21 virtual courts have been set up in 17 States/UTs viz. Delhi (2), Haryana, Tamil Nadu, Karnataka, Kerala (2), Maharashtra (2), Assam, Chhattisgarh, Jammu & Kashmir (2), Uttar Pradesh, Odisha, Meghalaya, Himachal Pradesh, Madhya Pradesh, Tripura, West Bengal, and Rajasthan to try traffic offences. As on 03.03.2022, these courts have handled more than 1.69 crore cases and realized more than Rs. 271.48 crore in fines.
Video conferencing emerged as the mainstay of the courts during the Covid lockdown period as physical hearings and normal court proceedings in the congregational mode were not possible. Since Covid lockdown began, the district courts heard 1,65,20,791 cases while the high courts heard 75,80,347 cases (totalling 2.41 crore) via video conferencing till 31.10.2022. The Supreme Court had 2,97,435 hearings since the lockdown period upto 03.09.2022.
(iii) Filling up of vacant positions in Supreme Court, High Courts and District and Subordinate Courts: From 01.05.2014 to 05.12.2022, 46 Judges were appointed in Supreme Court. 853 new judges were appointed and 621 additional judges were made permanent in the high courts. Sanctioned strength of Judges of High Courts has been increased from 906 in May, 2014 to 1108 currently. Sanctioned and working strength of judicial officers in district and subordinate courts has increased as follow:
However, filling up of vacancies in subordinate judiciary falls within the domain of the State Governments and high courts concerned.
(iv) Reduction in Pendency through / follow up by Arrears Committees: In pursuance of a Resolution passed in Chief Justices’ Conference held in April, 2015, Arrears Committees have been set up in all 25 High Courts to clear cases pending for more than five years. Arrears Committees have been set up under District courts as well. Arrears Committee has been constituted in the Supreme Court to formulate steps to reduce pendency of cases in high courts and district courts. In the past, Minister of Law & Justice has taken up the matter with the Chief Justices of High Courts and the Chief Ministers of states drawing their attention to the cases pending for more than five years and to take up pendency reduction campaign. The Department of Justice has developed an online portal for reporting by all High Courts on the compliance of Arrears Eradication Scheme guidelines of the Malimath Committee Report.
(v) Emphasis on Alternate Dispute Resolution (ADR): Commercial Courts Act, 2015 (as amended on 20th August, 2018) stipulates mandatory Pre-institution Mediation and Settlement (PIMS) of commercial disputes. Amendment to the Arbitration and Conciliation Act, 1996 has been made by the Arbitration and Conciliation (Amendment) Act 2015 for expediting the speedy resolution of disputes by prescribing timelines.
(vi) Initiatives to Fast Track Special Type of Cases: The Fourteenth Finance Commission endorsed the proposal of the Government to strengthen the judicial system in states which included, inter-alia, establishing Fast Track Courts for cases of heinous crimes; cases involving senior citizens, women, children etc., and urged the State Governments to use the additional fiscal space provided in the form of enhanced tax devolution form 32% to 42% to meet such requirements. As on 31.10.2022, 838 Fast Track Courts are functional for heinous crimes, crimes against women, and children etc. To fast track criminal cases involving elected MPs / MLAs, ten (10) Special Courts are functional in nine (9) States/UTs (1 each in Madhya Pradesh, Maharashtra, Tamil Nadu, Karnataka, Andhra Pradesh, Telangana, Uttar Pradesh, West Bengal, and 2 in NCT of Delhi). Further, the central government has approved a scheme for setting up 1023 Fast Track Special Courts (FTSCs) across the country for the expeditious disposal of pending cases of Rape under IPC and crimes under POCSO Act. As on date, 28 States/UTs have joined the scheme. 731 FTSC are functional including 412 exclusive POCSO Courts, which disposed more than 1,24,000 cases as on 31.10.2022.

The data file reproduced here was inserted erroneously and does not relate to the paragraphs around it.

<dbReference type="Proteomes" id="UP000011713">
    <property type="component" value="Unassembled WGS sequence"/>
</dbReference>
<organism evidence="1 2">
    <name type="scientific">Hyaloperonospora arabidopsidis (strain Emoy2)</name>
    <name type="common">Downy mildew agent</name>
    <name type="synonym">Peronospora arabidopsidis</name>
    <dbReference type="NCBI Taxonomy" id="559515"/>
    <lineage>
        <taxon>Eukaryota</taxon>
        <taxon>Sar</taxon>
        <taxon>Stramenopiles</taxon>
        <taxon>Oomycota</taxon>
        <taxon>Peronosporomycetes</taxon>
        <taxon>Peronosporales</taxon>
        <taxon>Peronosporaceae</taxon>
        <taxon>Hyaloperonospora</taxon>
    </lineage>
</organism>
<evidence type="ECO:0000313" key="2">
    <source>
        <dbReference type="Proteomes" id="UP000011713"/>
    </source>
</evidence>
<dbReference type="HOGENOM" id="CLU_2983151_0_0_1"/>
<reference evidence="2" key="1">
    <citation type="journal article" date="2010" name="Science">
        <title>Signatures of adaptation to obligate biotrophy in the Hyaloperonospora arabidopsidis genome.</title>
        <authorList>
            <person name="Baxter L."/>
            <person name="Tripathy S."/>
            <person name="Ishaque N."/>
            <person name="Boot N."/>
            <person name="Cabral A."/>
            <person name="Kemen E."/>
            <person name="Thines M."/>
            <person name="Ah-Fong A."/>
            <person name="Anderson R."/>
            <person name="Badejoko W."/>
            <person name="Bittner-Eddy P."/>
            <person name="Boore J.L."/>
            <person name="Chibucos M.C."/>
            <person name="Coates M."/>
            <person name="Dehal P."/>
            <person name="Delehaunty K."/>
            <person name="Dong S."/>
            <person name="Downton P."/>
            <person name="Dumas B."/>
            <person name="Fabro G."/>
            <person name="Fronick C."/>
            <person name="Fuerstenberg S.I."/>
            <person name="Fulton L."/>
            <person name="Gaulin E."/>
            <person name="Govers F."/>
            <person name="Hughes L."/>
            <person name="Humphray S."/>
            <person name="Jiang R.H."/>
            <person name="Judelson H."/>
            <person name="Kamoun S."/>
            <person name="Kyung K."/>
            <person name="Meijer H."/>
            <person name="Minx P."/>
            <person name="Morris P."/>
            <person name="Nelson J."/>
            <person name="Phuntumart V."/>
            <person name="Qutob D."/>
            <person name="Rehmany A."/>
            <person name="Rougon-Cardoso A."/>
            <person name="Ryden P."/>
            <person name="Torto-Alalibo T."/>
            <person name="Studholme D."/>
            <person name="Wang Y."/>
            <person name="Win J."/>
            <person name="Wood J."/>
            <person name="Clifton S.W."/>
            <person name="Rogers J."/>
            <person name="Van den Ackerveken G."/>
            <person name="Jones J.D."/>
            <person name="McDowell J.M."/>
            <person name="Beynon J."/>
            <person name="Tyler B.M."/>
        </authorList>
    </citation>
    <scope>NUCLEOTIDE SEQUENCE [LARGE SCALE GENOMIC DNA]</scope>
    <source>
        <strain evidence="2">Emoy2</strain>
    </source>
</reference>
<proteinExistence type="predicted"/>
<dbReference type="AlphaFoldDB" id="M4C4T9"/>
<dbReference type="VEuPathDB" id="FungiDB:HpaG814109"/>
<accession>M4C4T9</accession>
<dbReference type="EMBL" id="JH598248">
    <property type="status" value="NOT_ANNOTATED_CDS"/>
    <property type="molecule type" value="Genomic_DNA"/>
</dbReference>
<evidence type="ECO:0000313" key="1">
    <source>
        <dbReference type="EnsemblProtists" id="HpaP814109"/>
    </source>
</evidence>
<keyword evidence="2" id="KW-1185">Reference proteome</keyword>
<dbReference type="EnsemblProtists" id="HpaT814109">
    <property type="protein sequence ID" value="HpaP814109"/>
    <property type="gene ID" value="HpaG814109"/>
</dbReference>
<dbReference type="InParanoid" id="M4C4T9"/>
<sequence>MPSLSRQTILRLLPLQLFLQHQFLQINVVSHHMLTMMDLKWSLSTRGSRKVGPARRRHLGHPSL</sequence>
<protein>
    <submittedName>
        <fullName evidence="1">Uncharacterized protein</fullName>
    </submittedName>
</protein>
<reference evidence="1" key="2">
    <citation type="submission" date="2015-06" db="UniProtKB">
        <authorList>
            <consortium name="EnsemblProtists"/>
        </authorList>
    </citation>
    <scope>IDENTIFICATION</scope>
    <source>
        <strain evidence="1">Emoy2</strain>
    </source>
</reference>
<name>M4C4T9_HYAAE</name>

(vii) To reduce pendency and unclogging of the courts, the Government has recently amended various laws like the Negotiable Instruments (Amendment) Act, 2018, the Commercial Courts (Amendment) Act, 2018, the Specific Relief (Amendment) Act, 2018, the Arbitration and Conciliation (Amendment) Act, 2019 and the Criminal Laws (Amendment) Act, 2018.
(viii) Lok Adalat is an important Alternative Disputes Resolution Mechanism available to common people. It is a forum where the disputes/ cases pending in the court of law or at pre-litigation stage are settled/ compromised amicably. Under the Legal Services Authorities (LSA) Act, 1987, an award made by a Lok Adalat is deemed to be a decree of a civil court and is final and binding on all parties and no appeal lies against thereto before any court. In order to reduce the pendency of cases in courts and also to settle the disputes at pre-litigation stage, Lok Adalats are organized by Legal Services Institutions at such intervals as it deems fit. Lok Adalat is not a permanent establishment. However, as per Section 19 of the LSA Act, 1987, Lok Adalats are organized by Legal Services Institutions as per requirement. National Lok Adalats are organized simultaneously in all Taluks, Districts and High Courts on a pre-fixed date.
The details of the case disposed off in Lok Adalats during the last two years are as under:-